An apocalyptic fantasy: Revelations rivals any on the bestsellers list.
     'Nuff said. That, my dear friends, is why people study the Bible. (And here I'm just starting to read it!)
     Today I’m celebrating the small awakening that resulted in a HUGE religious tie-in for my WIP. Almost has me believing in divine intervention.

13 comments:

  1. I'm glad you're celebrating teaching Sunday School! Great job. You and the kids are learning things and enjoying it. You already have the talent of being a story teller so this is a great way to use it!

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    1. Thanks for stopping by! I'm definitely going to keep at it--maybe even once my kids are out of the religious education program.

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  2. I think everyone should read the Bible at least once. It's impossible to understand western art, literature or even culture without a basic knowledge of the Bible. But I also think we should all read the Koran and the writings of Confucious and Buddah and all the writings that form the backbone of modern cultures.

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    1. You are so right, Kate! If the study of religion had the reputation for being inclusive of everyone's beliefs, it definitely wouldn't have taken me this long to embrace it! Our religious class also toured a Jewish temple and it was amazing!

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  3. The Bible is the best of all to celebrate, Jennifer. The history, wisdom, drama, conflict, even the murder and love stories are very inspiring, and the women very strong. Even the women mentioned in passing were noteworthy eg. Lydia, in the New Testament, who was a business woman, a seller of purple (very expensive in those times) and she was a believer.
    Great post.

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    1. Oh my! I'm definitely going to have to research this seller of purple!

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  4. Great post! You make ex-Catholic agnostic me want to pick up the Bible again, if for no other reason than for a writing tie-in of my own.

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    1. Thanks for commenting, Marianne. Try viewing it as just another book (I know, this sounds almost blasphemous!) But only after all the religious stigma was removed could I appreciate the structural genius of it!

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  5. Wow, what a post! I 'm glad I stopped by! (And, as a Sunday School teacher for many years before I moved, I have to say that the children themselves are revelations. You see things so freshly through their eyes...) Great post!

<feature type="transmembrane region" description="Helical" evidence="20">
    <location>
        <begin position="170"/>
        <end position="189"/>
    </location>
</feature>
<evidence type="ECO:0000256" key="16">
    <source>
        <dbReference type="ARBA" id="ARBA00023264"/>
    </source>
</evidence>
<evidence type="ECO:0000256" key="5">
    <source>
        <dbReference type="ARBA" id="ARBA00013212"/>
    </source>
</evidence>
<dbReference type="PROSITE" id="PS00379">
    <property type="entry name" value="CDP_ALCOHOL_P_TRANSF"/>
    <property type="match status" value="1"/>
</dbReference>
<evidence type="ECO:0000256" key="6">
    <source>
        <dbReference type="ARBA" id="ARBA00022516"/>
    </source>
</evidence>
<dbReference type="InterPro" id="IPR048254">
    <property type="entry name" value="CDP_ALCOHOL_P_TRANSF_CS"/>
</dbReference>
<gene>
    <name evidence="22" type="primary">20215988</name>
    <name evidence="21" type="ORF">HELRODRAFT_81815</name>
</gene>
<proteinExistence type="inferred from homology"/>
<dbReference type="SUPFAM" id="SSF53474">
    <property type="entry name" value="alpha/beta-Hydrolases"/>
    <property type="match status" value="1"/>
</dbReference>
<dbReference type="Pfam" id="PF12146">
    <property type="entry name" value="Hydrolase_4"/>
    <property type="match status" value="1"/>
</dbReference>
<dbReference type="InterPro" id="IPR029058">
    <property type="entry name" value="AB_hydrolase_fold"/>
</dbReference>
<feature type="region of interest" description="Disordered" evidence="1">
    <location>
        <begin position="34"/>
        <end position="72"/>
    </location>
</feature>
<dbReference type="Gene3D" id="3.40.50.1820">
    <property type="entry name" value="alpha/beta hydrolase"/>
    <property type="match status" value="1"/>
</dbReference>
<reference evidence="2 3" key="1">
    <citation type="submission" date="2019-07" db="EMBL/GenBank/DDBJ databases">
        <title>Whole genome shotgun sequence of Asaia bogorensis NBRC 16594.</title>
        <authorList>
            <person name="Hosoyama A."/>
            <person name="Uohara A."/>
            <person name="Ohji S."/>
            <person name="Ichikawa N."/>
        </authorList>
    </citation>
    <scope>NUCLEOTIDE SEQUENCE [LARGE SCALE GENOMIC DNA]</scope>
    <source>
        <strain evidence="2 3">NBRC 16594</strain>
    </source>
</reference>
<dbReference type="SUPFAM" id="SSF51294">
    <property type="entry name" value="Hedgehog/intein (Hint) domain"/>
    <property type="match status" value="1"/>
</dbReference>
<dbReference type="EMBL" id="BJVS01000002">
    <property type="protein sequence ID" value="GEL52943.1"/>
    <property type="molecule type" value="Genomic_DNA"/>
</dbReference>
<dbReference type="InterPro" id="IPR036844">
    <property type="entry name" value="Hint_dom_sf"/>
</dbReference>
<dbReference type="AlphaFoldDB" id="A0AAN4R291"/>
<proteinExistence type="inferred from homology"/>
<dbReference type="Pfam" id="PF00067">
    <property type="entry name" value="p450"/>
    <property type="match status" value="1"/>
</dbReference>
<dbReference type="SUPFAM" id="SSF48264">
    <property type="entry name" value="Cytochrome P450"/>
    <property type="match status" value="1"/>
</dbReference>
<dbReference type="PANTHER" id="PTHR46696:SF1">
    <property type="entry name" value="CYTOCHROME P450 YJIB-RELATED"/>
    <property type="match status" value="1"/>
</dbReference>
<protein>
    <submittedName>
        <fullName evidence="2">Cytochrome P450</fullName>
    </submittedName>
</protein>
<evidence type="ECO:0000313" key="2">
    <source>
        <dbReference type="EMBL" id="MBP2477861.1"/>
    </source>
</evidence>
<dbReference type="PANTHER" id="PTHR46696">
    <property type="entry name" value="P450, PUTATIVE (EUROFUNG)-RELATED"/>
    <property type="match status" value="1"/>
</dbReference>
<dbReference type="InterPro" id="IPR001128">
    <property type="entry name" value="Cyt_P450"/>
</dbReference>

Diana at About Myself By Myself

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  6. Your WIP sounds very intense and well worth writing. I hope you get a lot of writing done. Remain positive! (I'm now following you!)

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  7. The Bible continues to surprise me. Just finished a book of a minor prophet (can't remember who without checking my notes) that celebrated the upcoming destruction of Ninevah. The ending verse, everyone pretty much went, "Hooray!" Definitely not how I was expecting that to end.

    Yes, the Bible certainly has a Master Story Teller. Glad you enjoyed your time teaching Sunday School.

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  8. There are many amazing stories in the Bible - adventure, conspiracy, love, war. Even my teens are amazed sometimes by the stories. As to the women, you're right. They aren't really as submissive as we're usually led to believe (why were we taught this, I wonder?). They obviously fit in w/ the time and culture, but they were not weak. Glad you enjoyed Sunday School; teaching kids is always an enlightenment :)

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  9. Interesting take.
    I was in a bible study class once many years ago. Everyone went around reading a section, and then the next section, and so on. As a guest to the group that day, I was a bit lost, but didn't work out why until it was my turn. I had a different version than they did! Not extremely different, mind you, but mine had very formal wording and text, where the version they used was simple, modern, "friendly" English.

    So I guess I'd have to ask WHICH version/copy/edition of The Bible would get those five Amazon stars? Or wouldn't it matter?


    Stopping by from the #atozchallenge !
    @JLenniDorner